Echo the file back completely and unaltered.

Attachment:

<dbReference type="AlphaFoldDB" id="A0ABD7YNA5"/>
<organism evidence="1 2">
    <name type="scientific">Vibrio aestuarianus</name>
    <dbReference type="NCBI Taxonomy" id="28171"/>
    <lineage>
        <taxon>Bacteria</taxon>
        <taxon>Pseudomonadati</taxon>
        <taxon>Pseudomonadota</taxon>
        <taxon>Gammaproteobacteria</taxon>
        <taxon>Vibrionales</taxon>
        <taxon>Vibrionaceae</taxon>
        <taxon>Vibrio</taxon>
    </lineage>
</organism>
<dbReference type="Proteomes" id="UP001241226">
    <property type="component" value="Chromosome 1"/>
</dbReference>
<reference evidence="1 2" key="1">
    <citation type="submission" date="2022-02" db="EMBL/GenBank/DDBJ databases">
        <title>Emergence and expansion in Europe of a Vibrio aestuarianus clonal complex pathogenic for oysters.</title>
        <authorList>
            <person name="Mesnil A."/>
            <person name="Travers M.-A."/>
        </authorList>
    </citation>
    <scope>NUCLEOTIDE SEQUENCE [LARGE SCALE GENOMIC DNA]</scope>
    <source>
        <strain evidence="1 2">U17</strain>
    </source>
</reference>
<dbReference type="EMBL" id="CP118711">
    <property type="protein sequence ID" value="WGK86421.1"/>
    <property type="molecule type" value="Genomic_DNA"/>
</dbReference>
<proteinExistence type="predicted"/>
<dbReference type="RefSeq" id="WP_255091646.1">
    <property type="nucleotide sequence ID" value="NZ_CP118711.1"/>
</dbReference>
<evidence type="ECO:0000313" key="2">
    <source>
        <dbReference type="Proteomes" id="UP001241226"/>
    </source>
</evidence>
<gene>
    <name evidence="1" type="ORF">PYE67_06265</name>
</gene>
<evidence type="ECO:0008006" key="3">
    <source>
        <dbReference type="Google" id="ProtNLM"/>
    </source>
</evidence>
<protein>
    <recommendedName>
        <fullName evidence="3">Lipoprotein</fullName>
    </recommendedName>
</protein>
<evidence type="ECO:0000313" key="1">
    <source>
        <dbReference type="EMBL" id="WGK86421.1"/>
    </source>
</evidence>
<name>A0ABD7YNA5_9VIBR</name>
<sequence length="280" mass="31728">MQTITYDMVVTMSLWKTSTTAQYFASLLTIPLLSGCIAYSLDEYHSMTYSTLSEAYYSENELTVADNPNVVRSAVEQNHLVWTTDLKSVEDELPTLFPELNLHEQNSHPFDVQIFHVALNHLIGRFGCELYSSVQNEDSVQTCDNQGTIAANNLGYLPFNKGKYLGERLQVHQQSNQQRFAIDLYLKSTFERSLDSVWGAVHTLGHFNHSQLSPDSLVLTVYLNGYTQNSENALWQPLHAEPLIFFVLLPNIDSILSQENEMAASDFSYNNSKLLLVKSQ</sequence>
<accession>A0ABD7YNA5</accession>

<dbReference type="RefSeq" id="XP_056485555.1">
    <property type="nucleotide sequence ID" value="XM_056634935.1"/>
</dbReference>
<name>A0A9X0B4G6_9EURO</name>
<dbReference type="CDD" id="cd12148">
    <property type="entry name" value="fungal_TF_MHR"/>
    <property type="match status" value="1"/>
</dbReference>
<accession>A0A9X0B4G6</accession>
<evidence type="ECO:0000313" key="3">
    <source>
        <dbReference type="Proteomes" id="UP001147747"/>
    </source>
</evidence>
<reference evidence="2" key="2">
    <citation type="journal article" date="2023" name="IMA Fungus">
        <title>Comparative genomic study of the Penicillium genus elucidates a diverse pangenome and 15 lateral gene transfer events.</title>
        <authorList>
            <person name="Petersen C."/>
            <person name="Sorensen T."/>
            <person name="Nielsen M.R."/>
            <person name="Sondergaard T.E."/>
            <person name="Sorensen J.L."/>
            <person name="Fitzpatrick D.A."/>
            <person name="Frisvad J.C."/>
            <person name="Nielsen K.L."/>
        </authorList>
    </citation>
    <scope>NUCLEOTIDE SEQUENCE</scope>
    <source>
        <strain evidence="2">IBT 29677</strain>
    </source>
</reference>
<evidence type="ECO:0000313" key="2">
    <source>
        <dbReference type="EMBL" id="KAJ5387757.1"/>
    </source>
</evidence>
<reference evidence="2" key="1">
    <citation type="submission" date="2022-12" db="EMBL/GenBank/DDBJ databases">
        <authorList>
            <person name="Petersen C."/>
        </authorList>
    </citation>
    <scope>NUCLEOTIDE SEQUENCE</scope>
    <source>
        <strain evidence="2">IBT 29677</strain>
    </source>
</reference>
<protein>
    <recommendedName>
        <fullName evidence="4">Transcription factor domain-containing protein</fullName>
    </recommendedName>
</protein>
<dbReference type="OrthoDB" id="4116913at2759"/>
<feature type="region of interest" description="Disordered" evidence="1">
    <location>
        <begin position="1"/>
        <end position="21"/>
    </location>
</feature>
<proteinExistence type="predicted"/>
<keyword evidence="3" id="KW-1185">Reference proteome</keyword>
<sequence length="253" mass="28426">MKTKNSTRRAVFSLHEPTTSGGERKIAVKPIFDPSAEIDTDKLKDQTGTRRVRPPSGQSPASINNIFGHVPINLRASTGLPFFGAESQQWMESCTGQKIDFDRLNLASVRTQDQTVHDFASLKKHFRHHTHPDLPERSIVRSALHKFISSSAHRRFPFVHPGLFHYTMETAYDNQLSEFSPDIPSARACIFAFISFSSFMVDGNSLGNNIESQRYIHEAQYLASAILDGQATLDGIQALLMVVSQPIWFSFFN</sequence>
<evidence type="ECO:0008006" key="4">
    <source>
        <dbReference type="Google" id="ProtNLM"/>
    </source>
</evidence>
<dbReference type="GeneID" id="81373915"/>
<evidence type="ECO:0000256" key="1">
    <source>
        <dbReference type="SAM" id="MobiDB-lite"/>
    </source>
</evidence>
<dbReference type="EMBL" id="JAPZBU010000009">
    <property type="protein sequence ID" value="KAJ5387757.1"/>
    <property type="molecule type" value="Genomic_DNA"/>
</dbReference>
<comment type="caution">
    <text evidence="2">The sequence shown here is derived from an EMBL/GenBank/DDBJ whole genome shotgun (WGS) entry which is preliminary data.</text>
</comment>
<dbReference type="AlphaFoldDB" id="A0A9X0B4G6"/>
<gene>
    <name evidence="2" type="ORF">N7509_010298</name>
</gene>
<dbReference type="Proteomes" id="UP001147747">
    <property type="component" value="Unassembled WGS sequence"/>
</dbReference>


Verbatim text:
<dbReference type="AlphaFoldDB" id="A0ABD7YNA5"/>
<organism evidence="1 2">
    <name type="scientific">Vibrio aestuarianus</name>
    <dbReference type="NCBI Taxonomy" id="28171"/>
    <lineage>
        <taxon>Bacteria</taxon>
        <taxon>Pseudomonadati</taxon>
        <taxon>Pseudomonadota</taxon>
        <taxon>Gammaproteobacteria</taxon>
        <taxon>Vibrionales</taxon>
        <taxon>Vibrionaceae</taxon>
        <taxon>Vibrio</taxon>
    </lineage>
</organism>
<dbReference type="Proteomes" id="UP001241226">
    <property type="component" value="Chromosome 1"/>
</dbReference>
<reference evidence="1 2" key="1">
    <citation type="submission" date="2022-02" db="EMBL/GenBank/DDBJ databases">
        <title>Emergence and expansion in Europe of a Vibrio aestuarianus clonal complex pathogenic for oysters.</title>
        <authorList>
            <person name="Mesnil A."/>
            <person name="Travers M.-A."/>
        </authorList>
    </citation>
    <scope>NUCLEOTIDE SEQUENCE [LARGE SCALE GENOMIC DNA]</scope>
    <source>
        <strain evidence="1 2">U17</strain>
    </source>
</reference>
<dbReference type="EMBL" id="CP118711">
    <property type="protein sequence ID" value="WGK86421.1"/>
    <property type="molecule type" value="Genomic_DNA"/>
</dbReference>
<proteinExistence type="predicted"/>
<dbReference type="RefSeq" id="WP_255091646.1">
    <property type="nucleotide sequence ID" value="NZ_CP118711.1"/>
</dbReference>
<evidence type="ECO:0000313" key="2">
    <source>
        <dbReference type="Proteomes" id="UP001241226"/>
    </source>
</evidence>
<gene>
    <name evidence="1" type="ORF">PYE67_06265</name>
</gene>
<evidence type="ECO:0008006" key="3">
    <source>
        <dbReference type="Google" id="ProtNLM"/>
    </source>
</evidence>
<protein>
    <recommendedName>
        <fullName evidence="3">Lipoprotein</fullName>
    </recommendedName>
</protein>
<evidence type="ECO:0000313" key="1">
    <source>
        <dbReference type="EMBL" id="WGK86421.1"/>
    </source>
</evidence>
<name>A0ABD7YNA5_9VIBR</name>
<sequence length="280" mass="31728">MQTITYDMVVTMSLWKTSTTAQYFASLLTIPLLSGCIAYSLDEYHSMTYSTLSEAYYSENELTVADNPNVVRSAVEQNHLVWTTDLKSVEDELPTLFPELNLHEQNSHPFDVQIFHVALNHLIGRFGCELYSSVQNEDSVQTCDNQGTIAANNLGYLPFNKGKYLGERLQVHQQSNQQRFAIDLYLKSTFERSLDSVWGAVHTLGHFNHSQLSPDSLVLTVYLNGYTQNSENALWQPLHAEPLIFFVLLPNIDSILSQENEMAASDFSYNNSKLLLVKSQ</sequence>
<accession>A0ABD7YNA5</accession>

<dbReference type="RefSeq" id="XP_056485555.1">
    <property type="nucleotide sequence ID" value="XM_056634935.1"/>
</dbReference>
<name>A0A9X0B4G6_9EURO</name>
<dbReference type="CDD" id="cd12148">
    <property type="entry name" value="fungal_TF_MHR"/>
    <property type="match status" value="1"/>
</dbReference>
<accession>A0A9X0B4G6</accession>
<evidence type="ECO:0000313" key="3">
    <source>
        <dbReference type="Proteomes" id="UP001147747"/>
    </source>
</evidence>
<reference evidence="2" key="2">
    <citation type="journal article" date="2023" name="IMA Fungus">
        <title>Comparative genomic study of the Penicillium genus elucidates a diverse pangenome and 15 lateral gene transfer events.</title>
        <authorList>
            <person name="Petersen C."/>
            <person name="Sorensen T."/>
            <person name="Nielsen M.R."/>
            <person name="Sondergaard T.E."/>
            <person name="Sorensen J.L."/>
            <person name="Fitzpatrick D.A."/>
            <person name="Frisvad J.C."/>
            <person name="Nielsen K.L."/>
        </authorList>
    </citation>
    <scope>NUCLEOTIDE SEQUENCE</scope>
    <source>
        <strain evidence="2">IBT 29677</strain>
    </source>
</reference>
<evidence type="ECO:0000313" key="2">
    <source>
        <dbReference type="EMBL" id="KAJ5387757.1"/>
    </source>
</evidence>
<reference evidence="2" key="1">
    <citation type="submission" date="2022-12" db="EMBL/GenBank/DDBJ databases">
        <authorList>
            <person name="Petersen C."/>
        </authorList>
    </citation>
    <scope>NUCLEOTIDE SEQUENCE</scope>
    <source>
        <strain evidence="2">IBT 29677</strain>
    </source>
</reference>
<protein>
    <recommendedName>
        <fullName evidence="4">Transcription factor domain-containing protein</fullName>
    </recommendedName>
</protein>
<dbReference type="OrthoDB" id="4116913at2759"/>
<feature type="region of interest" description="Disordered" evidence="1">
    <location>
        <begin position="1"/>
        <end position="21"/>
    </location>
</feature>
<proteinExistence type="predicted"/>
<keyword evidence="3" id="KW-1185">Reference proteome</keyword>
<sequence length="253" mass="28426">MKTKNSTRRAVFSLHEPTTSGGERKIAVKPIFDPSAEIDTDKLKDQTGTRRVRPPSGQSPASINNIFGHVPINLRASTGLPFFGAESQQWMESCTGQKIDFDRLNLASVRTQDQTVHDFASLKKHFRHHTHPDLPERSIVRSALHKFISSSAHRRFPFVHPGLFHYTMETAYDNQLSEFSPDIPSARACIFAFISFSSFMVDGNSLGNNIESQRYIHEAQYLASAILDGQATLDGIQALLMVVSQPIWFSFFN</sequence>
<evidence type="ECO:0008006" key="4">
    <source>
        <dbReference type="Google" id="ProtNLM"/>
    </source>
</evidence>
<dbReference type="GeneID" id="81373915"/>
<evidence type="ECO:0000256" key="1">
    <source>
        <dbReference type="SAM" id="MobiDB-lite"/>
    </source>
</evidence>
<dbReference type="EMBL" id="JAPZBU010000009">
    <property type="protein sequence ID" value="KAJ5387757.1"/>
    <property type="molecule type" value="Genomic_DNA"/>
</dbReference>
<comment type="caution">
    <text evidence="2">The sequence shown here is derived from an EMBL/GenBank/DDBJ whole genome shotgun (WGS) entry which is preliminary data.</text>
</comment>
<dbReference type="AlphaFoldDB" id="A0A9X0B4G6"/>
<gene>
    <name evidence="2" type="ORF">N7509_010298</name>
</gene>
<dbReference type="Proteomes" id="UP001147747">
    <property type="component" value="Unassembled WGS sequence"/>
</dbReference>